What options do I have?
If you cannot reach an agreement, or it is not suitable or safe for you to engage in dispute resolution with your former partner, you can apply to the Family Court for a judge to make a decision for you. You are recommended to seek legal advice on your individual situation.
While some disputes would benefit from a judge to make a decision, going to court is expensive, time-consuming and may result in a decision that neither of you agree with.
Where it is safe to do so and you both feel that you can reach an agreement with some additional help, family dispute resolution or property mediation can be a useful way to avoid the stressful, costly and lengthy court process.
If you have yet to reach an agreement and are looking at your available options, you may consider the following:
For some people, court proceedings may be the only way forward, but for many, and choosing not to enter the Court system and using dispute resolution such as mediation and FDR can be a smarter, quicker and less costly way forward.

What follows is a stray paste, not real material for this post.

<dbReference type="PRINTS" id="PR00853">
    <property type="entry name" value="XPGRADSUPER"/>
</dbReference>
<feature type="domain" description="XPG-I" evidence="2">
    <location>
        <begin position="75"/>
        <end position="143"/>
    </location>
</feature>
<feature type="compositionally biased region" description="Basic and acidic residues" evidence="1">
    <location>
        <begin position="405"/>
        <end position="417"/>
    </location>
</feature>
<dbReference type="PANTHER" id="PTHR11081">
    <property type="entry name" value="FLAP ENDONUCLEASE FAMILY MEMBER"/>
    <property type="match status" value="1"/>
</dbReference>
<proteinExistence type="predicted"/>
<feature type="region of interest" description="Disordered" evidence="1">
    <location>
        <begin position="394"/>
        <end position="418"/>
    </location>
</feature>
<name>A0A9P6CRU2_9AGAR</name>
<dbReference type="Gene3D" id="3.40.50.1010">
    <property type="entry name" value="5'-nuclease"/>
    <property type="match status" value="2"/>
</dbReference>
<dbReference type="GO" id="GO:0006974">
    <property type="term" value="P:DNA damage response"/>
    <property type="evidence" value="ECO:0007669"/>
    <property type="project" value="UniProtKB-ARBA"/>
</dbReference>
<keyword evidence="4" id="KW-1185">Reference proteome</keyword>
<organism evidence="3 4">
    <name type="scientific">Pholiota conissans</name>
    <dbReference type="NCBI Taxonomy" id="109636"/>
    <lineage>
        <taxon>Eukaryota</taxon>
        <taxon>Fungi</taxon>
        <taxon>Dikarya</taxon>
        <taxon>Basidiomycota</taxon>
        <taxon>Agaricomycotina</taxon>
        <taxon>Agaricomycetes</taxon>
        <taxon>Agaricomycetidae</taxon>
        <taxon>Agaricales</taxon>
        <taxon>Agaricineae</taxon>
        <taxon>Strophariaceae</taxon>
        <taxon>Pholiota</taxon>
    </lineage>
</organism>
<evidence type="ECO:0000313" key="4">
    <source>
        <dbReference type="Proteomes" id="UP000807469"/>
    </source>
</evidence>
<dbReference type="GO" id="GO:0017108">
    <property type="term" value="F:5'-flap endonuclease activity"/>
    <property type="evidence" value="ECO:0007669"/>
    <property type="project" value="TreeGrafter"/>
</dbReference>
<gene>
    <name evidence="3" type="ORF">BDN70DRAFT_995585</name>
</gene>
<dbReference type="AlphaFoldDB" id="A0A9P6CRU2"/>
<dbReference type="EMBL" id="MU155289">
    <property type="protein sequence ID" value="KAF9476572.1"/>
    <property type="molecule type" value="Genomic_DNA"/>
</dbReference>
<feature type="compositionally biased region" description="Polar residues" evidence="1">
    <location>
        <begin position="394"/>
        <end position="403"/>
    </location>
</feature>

If you both feel it is appropriate to go to court, or your situation benefits from going to court, you may need to go to court to deal with your family law matter.
You will need to go to court if:
- You want to get a divorce.
- Would like to formalise a parenting or financial arrangement (known as getting ‘consent orders’),
- If the issue is urgent.
For most property and parenting matters, if you can reach agreement with one another, there are alternatives to court such as mediation and FDR.
If you feel that you are being coerced, feel that you are at risk, are experiencing pressure to make decisions you are uncomfortable with or are feeling unsafe, mediation and dispute resolution may not be suitable for you and it is important that you seek support.
Family violence support
If you are experiencing family and domestic violence, you can get help and support. See Family violence – finding help and support or visit the Family Violence Law Help website, which provides information about domestic and family violence and the law in Australia.
If you are in immediate danger, call 000